“In 1955, just past daybreak, a Chevrolet truck pulled up to an unmarked building. A 14-year-old child was in the back. Hi name was Emmett Till.”
Missing Serie A, pasta, and friendship.
Incredible reporting by Wright Thompson. An inside look at how Tiger Woods lost his way following the death of his father Earl — exploring an obsession with the Navy SEALS, pursuing affairs with women, and grappling with no longer being “the greatest.”
Ten years after Katrina, Wright Thompson reports on the transformation of New Orleans, meeting with athletes, activists, community leaders, journalists, and legislators to get a sense of how far the city has come, and the difficult work that still needs to be done.
The writer travels to Verona, Italy to examine why racism is so prevalent in soccer:
“It was a little stadium, and Boateng could see their faces. Fifty or so people called him an animal. He locked eyes with them and could see the hate. He pointed to his head, to say, ‘You’re an idiot.’ The chants went on for 20 minutes: Oo — oo — oo — oo.
“Boateng had been abused before and had ignored it. This time, he kicked the ball at the fans, took off his jersey and walked to the locker room. His teammates followed. Something important happened at this moment, which didn’t get reported much in the frenzy that followed: Most of the stadium stood and applauded him. Only the small group of fans screamed and whistled. Some laughed.”
The former basketball star, at 50 and not ready to retire:
“Once, the whole world watched him compete and win — Game 6, the Delta Center — and now it’s a small group of friends in a hotel room playing a silly kid’s game. The desire remains the same, but the venues, and the stakes, keep shrinking. For years he was beloved for his urges when they manifested on the basketball court, and now he’s ridiculed when they show up in a speech.”
“His self-esteem has always been, as he says, ‘tied directly to the game.’ Without it, he feels adrift. Who am I? What am I doing? For the past 10 years, since retiring for the third time, he has been running, moving as fast as he could, creating distractions, distance. When the schedule clears, he’ll call his office and tell them not to bother him for a month, to let him relax and play golf. Three days later they’ll get another call, asking if the plane can pick him up and take him someplace. He’s restless. So he owns the Bobcats, does his endorsements, plays hours of golf, hoping to block out thoughts of 218. But then he gets off a boat, comes home to a struggling team. He feels his competitiveness kick in, almost a chemical thing, and he starts working out, and he wonders: Could he play at 50? What would he do against LeBron?”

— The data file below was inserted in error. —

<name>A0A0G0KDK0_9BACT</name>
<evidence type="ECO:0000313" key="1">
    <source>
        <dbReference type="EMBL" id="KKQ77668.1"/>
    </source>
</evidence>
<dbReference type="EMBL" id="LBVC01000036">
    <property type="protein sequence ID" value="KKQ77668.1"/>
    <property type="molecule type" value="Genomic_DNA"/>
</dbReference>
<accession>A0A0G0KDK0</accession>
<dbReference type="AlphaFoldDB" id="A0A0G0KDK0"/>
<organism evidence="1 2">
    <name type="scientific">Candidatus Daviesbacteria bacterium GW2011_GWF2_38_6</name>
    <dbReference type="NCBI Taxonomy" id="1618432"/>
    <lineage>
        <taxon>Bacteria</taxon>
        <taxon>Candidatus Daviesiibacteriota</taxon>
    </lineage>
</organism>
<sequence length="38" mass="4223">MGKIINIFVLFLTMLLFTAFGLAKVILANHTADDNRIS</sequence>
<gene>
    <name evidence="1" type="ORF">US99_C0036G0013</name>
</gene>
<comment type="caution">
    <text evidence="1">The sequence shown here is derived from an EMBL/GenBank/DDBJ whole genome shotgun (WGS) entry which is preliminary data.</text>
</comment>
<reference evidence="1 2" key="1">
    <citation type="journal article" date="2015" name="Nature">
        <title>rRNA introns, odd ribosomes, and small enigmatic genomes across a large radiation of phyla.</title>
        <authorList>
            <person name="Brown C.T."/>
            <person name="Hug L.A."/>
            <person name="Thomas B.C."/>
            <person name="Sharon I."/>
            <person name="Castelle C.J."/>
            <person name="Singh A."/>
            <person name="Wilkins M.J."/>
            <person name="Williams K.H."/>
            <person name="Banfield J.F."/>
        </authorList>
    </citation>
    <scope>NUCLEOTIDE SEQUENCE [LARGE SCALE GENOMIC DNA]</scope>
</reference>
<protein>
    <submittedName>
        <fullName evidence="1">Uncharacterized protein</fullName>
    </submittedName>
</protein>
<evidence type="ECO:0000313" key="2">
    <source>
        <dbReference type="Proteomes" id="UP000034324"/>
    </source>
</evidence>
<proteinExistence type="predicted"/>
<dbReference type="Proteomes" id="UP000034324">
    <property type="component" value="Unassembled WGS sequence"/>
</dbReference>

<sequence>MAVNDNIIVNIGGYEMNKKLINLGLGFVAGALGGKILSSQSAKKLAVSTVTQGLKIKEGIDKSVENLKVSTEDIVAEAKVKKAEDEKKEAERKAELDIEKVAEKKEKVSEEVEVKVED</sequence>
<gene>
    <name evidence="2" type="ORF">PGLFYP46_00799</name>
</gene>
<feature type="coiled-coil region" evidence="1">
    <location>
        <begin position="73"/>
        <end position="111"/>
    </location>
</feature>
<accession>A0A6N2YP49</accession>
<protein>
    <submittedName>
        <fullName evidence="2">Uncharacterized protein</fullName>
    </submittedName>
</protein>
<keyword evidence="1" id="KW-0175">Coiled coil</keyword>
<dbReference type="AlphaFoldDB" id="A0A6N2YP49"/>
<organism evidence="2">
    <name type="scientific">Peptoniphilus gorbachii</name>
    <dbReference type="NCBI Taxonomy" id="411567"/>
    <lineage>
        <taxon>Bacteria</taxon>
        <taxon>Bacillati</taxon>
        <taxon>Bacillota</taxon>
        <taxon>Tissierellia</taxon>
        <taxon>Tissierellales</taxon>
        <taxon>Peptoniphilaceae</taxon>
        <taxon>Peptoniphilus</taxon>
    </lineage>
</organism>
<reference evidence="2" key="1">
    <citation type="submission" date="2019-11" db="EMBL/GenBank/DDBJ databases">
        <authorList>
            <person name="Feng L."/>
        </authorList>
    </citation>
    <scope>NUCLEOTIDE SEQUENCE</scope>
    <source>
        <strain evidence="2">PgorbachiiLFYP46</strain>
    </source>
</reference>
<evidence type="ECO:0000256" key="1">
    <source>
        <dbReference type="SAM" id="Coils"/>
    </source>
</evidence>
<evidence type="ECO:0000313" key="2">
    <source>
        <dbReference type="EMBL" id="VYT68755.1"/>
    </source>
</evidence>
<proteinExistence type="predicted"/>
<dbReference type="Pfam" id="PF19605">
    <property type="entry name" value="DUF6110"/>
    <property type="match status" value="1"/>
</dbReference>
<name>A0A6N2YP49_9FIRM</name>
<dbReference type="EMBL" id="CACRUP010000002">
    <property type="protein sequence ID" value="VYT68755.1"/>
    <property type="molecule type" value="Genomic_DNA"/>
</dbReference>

The new Ohio State football coach made a promise to his family that he’d put them first. Will he keep it?
“Eighty or so people filed into the school cafeteria. Urban and his wife, Shelley, joined their daughter at the front table, watching as Gigi stood and spoke. She’d been nervous all day, and with a room of eyes on her, she thanked her mother for being there season after season, year after year.
“Then she turned to her father.
“He’d missed almost everything. You weren’t there, she told him.
“Shelley Meyer winced. Her heart broke for Urban, who sat with a thin smile, crushed. Moments later, Gigi high-fived her dad without making eye contact, then hugged her coach. Urban dragged himself back to the car. Then — and this arrives at the guts of his conflict — Urban Meyer went back to work, pulled by some biological imperative. His daughter’s words ran through his mind, troubling him, and yet he returned to the shifting pixels on his television, studying for a game he’d either win or lose. The conflict slipped away. Nothing mattered but winning. Both of these people are in him — are him: the guilty father who feels regret, the obsessed coach who ignores it. He doesn’t like either one. He doesn’t like himself, which is why he wants to change.”
“The weekend after the Iron Bowl, I went to Auburn, Ala., because I lived 30 miles away, and I poisoned the two Toomer’s trees. I put Spike 80DF in ’em.” … Harvey Updyke hung up the phone. He had just ruined his entire life in 62 words. Soon, the police would connect him with Al from Dadeville and nothing would ever be the same. “I’ll [be] honest with you,” he says. “I realized it was a bad idea when I was doing it. You know, I’m not stupid … “
A white cross rising above the Macacos slum marks the spot where people are burned alive. A starving horse, his ribs poking out, is hitched close by with a thin rope. A nearby soccer field is dotted with pieces of melted rubber. No games are played here. The Amigos dos Amigos gang that runs this favela has a ritual: Members stack tires around their enemies, pour in gasoline and light the tires on fire. This is called microwaving. Black smoke rises into the air. At a school down the hill, near the famous soccer stadium where the 2016 Olympic opening ceremonies will be held, the students hear the screams and cover their ears. This is Rio in real life.
The guy walking across the parking lot is famous. That’s easy to tell from the reactions. Crowds part for him. Security guards mirror his every step. Other cricketers who made this same trip to the locker room tiptoed around the puddles. He strides over them, head up, confident. I am following an Indian cricket superstar, but I don’t know who he is. That’s the kind of trip this is going to be — one of constant confusion and mystery. … “Who is that?” He looks at me like I’ve got three heads. “Sachin Tendulkar.” Oh.